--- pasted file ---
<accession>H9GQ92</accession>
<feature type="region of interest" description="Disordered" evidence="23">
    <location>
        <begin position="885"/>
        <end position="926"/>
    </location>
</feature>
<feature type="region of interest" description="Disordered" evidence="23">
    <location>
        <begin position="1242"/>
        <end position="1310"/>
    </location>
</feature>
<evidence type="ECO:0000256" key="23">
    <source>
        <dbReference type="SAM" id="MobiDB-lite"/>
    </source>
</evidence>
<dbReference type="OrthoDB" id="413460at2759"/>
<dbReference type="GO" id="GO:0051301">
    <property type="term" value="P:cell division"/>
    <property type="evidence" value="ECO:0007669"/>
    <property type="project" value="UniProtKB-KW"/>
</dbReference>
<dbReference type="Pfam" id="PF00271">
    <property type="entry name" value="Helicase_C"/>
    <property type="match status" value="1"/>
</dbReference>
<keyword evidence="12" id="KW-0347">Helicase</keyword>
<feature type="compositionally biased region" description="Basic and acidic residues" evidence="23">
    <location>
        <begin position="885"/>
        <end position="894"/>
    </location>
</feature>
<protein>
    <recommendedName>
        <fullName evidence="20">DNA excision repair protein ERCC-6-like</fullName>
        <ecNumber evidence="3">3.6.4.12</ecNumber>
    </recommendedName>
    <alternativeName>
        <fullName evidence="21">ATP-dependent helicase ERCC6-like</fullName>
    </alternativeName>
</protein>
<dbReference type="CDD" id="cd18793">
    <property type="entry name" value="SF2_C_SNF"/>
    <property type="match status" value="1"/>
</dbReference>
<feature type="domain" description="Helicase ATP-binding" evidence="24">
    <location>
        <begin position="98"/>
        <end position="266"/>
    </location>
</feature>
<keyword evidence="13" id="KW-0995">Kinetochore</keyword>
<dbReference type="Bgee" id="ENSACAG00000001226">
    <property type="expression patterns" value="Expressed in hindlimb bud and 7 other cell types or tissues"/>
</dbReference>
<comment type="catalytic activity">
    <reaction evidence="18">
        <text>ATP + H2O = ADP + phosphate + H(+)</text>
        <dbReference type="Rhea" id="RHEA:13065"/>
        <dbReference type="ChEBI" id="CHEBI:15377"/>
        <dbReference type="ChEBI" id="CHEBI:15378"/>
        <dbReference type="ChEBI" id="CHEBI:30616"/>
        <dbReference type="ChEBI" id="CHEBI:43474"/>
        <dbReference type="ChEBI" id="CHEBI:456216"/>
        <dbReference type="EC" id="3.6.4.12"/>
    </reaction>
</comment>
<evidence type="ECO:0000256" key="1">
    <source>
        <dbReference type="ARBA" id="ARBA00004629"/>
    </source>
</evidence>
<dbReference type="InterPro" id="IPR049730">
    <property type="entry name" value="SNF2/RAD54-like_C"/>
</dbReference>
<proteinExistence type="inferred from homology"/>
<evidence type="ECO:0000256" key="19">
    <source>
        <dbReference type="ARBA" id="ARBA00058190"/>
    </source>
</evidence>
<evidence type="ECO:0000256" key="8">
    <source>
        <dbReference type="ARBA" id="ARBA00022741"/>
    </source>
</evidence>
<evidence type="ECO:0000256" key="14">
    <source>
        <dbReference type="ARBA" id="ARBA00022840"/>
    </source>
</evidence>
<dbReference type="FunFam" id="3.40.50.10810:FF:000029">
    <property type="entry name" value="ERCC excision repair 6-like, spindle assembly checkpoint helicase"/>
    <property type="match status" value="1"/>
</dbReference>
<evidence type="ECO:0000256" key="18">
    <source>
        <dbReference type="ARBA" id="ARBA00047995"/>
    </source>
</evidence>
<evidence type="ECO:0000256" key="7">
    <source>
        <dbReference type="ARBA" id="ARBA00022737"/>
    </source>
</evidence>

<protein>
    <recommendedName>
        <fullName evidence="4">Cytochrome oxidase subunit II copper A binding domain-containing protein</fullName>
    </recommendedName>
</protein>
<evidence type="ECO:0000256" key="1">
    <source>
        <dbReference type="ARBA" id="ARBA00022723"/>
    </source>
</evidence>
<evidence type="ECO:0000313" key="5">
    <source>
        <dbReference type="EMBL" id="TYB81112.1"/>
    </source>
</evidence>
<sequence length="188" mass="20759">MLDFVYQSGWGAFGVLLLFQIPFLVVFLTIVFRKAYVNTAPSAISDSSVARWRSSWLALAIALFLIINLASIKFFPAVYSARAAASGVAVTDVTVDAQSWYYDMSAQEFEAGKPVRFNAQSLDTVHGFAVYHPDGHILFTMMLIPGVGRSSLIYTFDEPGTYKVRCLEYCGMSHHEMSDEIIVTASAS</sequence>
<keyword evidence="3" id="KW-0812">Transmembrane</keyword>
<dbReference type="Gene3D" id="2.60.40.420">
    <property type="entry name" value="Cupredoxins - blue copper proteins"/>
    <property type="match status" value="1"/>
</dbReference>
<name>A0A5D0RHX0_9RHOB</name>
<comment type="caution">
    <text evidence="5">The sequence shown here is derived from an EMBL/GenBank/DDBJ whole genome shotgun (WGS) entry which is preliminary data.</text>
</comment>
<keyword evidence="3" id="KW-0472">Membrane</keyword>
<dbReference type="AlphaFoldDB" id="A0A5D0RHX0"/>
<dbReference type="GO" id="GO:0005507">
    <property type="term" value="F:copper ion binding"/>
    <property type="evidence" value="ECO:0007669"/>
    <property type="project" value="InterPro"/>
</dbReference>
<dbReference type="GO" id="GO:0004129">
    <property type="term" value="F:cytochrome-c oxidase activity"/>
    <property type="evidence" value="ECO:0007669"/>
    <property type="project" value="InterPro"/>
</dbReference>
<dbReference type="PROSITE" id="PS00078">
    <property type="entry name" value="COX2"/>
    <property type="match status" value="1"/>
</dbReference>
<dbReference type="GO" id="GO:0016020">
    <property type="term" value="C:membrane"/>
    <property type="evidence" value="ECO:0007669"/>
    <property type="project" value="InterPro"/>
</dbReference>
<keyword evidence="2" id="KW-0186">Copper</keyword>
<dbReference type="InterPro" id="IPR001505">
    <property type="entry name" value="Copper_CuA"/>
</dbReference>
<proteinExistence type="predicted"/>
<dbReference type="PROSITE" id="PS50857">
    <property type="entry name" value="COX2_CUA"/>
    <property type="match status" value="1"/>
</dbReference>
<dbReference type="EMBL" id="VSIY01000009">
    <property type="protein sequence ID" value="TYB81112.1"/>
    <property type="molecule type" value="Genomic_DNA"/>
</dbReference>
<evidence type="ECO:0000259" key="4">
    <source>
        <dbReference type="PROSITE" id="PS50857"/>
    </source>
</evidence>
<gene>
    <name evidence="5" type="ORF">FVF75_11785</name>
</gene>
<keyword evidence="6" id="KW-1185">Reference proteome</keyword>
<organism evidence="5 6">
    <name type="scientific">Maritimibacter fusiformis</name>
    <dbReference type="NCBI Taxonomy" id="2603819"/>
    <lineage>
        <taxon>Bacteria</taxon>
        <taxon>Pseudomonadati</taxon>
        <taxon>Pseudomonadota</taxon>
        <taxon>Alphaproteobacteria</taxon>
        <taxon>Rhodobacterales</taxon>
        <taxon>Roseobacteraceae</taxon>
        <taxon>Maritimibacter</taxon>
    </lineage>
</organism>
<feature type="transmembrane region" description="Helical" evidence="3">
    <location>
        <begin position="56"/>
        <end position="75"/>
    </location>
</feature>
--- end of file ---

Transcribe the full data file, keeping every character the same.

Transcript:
<accession>H9GQ92</accession>
<feature type="region of interest" description="Disordered" evidence="23">
    <location>
        <begin position="885"/>
        <end position="926"/>
    </location>
</feature>
<feature type="region of interest" description="Disordered" evidence="23">
    <location>
        <begin position="1242"/>
        <end position="1310"/>
    </location>
</feature>
<evidence type="ECO:0000256" key="23">
    <source>
        <dbReference type="SAM" id="MobiDB-lite"/>
    </source>
</evidence>
<dbReference type="OrthoDB" id="413460at2759"/>
<dbReference type="GO" id="GO:0051301">
    <property type="term" value="P:cell division"/>
    <property type="evidence" value="ECO:0007669"/>
    <property type="project" value="UniProtKB-KW"/>
</dbReference>
<dbReference type="Pfam" id="PF00271">
    <property type="entry name" value="Helicase_C"/>
    <property type="match status" value="1"/>
</dbReference>
<keyword evidence="12" id="KW-0347">Helicase</keyword>
<feature type="compositionally biased region" description="Basic and acidic residues" evidence="23">
    <location>
        <begin position="885"/>
        <end position="894"/>
    </location>
</feature>
<protein>
    <recommendedName>
        <fullName evidence="20">DNA excision repair protein ERCC-6-like</fullName>
        <ecNumber evidence="3">3.6.4.12</ecNumber>
    </recommendedName>
    <alternativeName>
        <fullName evidence="21">ATP-dependent helicase ERCC6-like</fullName>
    </alternativeName>
</protein>
<dbReference type="CDD" id="cd18793">
    <property type="entry name" value="SF2_C_SNF"/>
    <property type="match status" value="1"/>
</dbReference>
<feature type="domain" description="Helicase ATP-binding" evidence="24">
    <location>
        <begin position="98"/>
        <end position="266"/>
    </location>
</feature>
<keyword evidence="13" id="KW-0995">Kinetochore</keyword>
<dbReference type="Bgee" id="ENSACAG00000001226">
    <property type="expression patterns" value="Expressed in hindlimb bud and 7 other cell types or tissues"/>
</dbReference>
<comment type="catalytic activity">
    <reaction evidence="18">
        <text>ATP + H2O = ADP + phosphate + H(+)</text>
        <dbReference type="Rhea" id="RHEA:13065"/>
        <dbReference type="ChEBI" id="CHEBI:15377"/>
        <dbReference type="ChEBI" id="CHEBI:15378"/>
        <dbReference type="ChEBI" id="CHEBI:30616"/>
        <dbReference type="ChEBI" id="CHEBI:43474"/>
        <dbReference type="ChEBI" id="CHEBI:456216"/>
        <dbReference type="EC" id="3.6.4.12"/>
    </reaction>
</comment>
<evidence type="ECO:0000256" key="1">
    <source>
        <dbReference type="ARBA" id="ARBA00004629"/>
    </source>
</evidence>
<dbReference type="InterPro" id="IPR049730">
    <property type="entry name" value="SNF2/RAD54-like_C"/>
</dbReference>
<proteinExistence type="inferred from homology"/>
<evidence type="ECO:0000256" key="19">
    <source>
        <dbReference type="ARBA" id="ARBA00058190"/>
    </source>
</evidence>
<evidence type="ECO:0000256" key="8">
    <source>
        <dbReference type="ARBA" id="ARBA00022741"/>
    </source>
</evidence>
<evidence type="ECO:0000256" key="14">
    <source>
        <dbReference type="ARBA" id="ARBA00022840"/>
    </source>
</evidence>
<dbReference type="FunFam" id="3.40.50.10810:FF:000029">
    <property type="entry name" value="ERCC excision repair 6-like, spindle assembly checkpoint helicase"/>
    <property type="match status" value="1"/>
</dbReference>
<evidence type="ECO:0000256" key="18">
    <source>
        <dbReference type="ARBA" id="ARBA00047995"/>
    </source>
</evidence>
<evidence type="ECO:0000256" key="7">
    <source>
        <dbReference type="ARBA" id="ARBA00022737"/>
    </source>
</evidence>

<protein>
    <recommendedName>
        <fullName evidence="4">Cytochrome oxidase subunit II copper A binding domain-containing protein</fullName>
    </recommendedName>
</protein>
<evidence type="ECO:0000256" key="1">
    <source>
        <dbReference type="ARBA" id="ARBA00022723"/>
    </source>
</evidence>
<evidence type="ECO:0000313" key="5">
    <source>
        <dbReference type="EMBL" id="TYB81112.1"/>
    </source>
</evidence>
<sequence length="188" mass="20759">MLDFVYQSGWGAFGVLLLFQIPFLVVFLTIVFRKAYVNTAPSAISDSSVARWRSSWLALAIALFLIINLASIKFFPAVYSARAAASGVAVTDVTVDAQSWYYDMSAQEFEAGKPVRFNAQSLDTVHGFAVYHPDGHILFTMMLIPGVGRSSLIYTFDEPGTYKVRCLEYCGMSHHEMSDEIIVTASAS</sequence>
<keyword evidence="3" id="KW-0812">Transmembrane</keyword>
<dbReference type="Gene3D" id="2.60.40.420">
    <property type="entry name" value="Cupredoxins - blue copper proteins"/>
    <property type="match status" value="1"/>
</dbReference>
<name>A0A5D0RHX0_9RHOB</name>
<comment type="caution">
    <text evidence="5">The sequence shown here is derived from an EMBL/GenBank/DDBJ whole genome shotgun (WGS) entry which is preliminary data.</text>
</comment>
<keyword evidence="3" id="KW-0472">Membrane</keyword>
<dbReference type="AlphaFoldDB" id="A0A5D0RHX0"/>
<dbReference type="GO" id="GO:0005507">
    <property type="term" value="F:copper ion binding"/>
    <property type="evidence" value="ECO:0007669"/>
    <property type="project" value="InterPro"/>
</dbReference>
<dbReference type="GO" id="GO:0004129">
    <property type="term" value="F:cytochrome-c oxidase activity"/>
    <property type="evidence" value="ECO:0007669"/>
    <property type="project" value="InterPro"/>
</dbReference>
<dbReference type="PROSITE" id="PS00078">
    <property type="entry name" value="COX2"/>
    <property type="match status" value="1"/>
</dbReference>
<dbReference type="GO" id="GO:0016020">
    <property type="term" value="C:membrane"/>
    <property type="evidence" value="ECO:0007669"/>
    <property type="project" value="InterPro"/>
</dbReference>
<keyword evidence="2" id="KW-0186">Copper</keyword>
<dbReference type="InterPro" id="IPR001505">
    <property type="entry name" value="Copper_CuA"/>
</dbReference>
<proteinExistence type="predicted"/>
<dbReference type="PROSITE" id="PS50857">
    <property type="entry name" value="COX2_CUA"/>
    <property type="match status" value="1"/>
</dbReference>
<dbReference type="EMBL" id="VSIY01000009">
    <property type="protein sequence ID" value="TYB81112.1"/>
    <property type="molecule type" value="Genomic_DNA"/>
</dbReference>
<evidence type="ECO:0000259" key="4">
    <source>
        <dbReference type="PROSITE" id="PS50857"/>
    </source>
</evidence>
<gene>
    <name evidence="5" type="ORF">FVF75_11785</name>
</gene>
<keyword evidence="6" id="KW-1185">Reference proteome</keyword>
<organism evidence="5 6">
    <name type="scientific">Maritimibacter fusiformis</name>
    <dbReference type="NCBI Taxonomy" id="2603819"/>
    <lineage>
        <taxon>Bacteria</taxon>
        <taxon>Pseudomonadati</taxon>
        <taxon>Pseudomonadota</taxon>
        <taxon>Alphaproteobacteria</taxon>
        <taxon>Rhodobacterales</taxon>
        <taxon>Roseobacteraceae</taxon>
        <taxon>Maritimibacter</taxon>
    </lineage>
</organism>
<feature type="transmembrane region" description="Helical" evidence="3">
    <location>
        <begin position="56"/>
        <end position="75"/>
    </location>
</feature>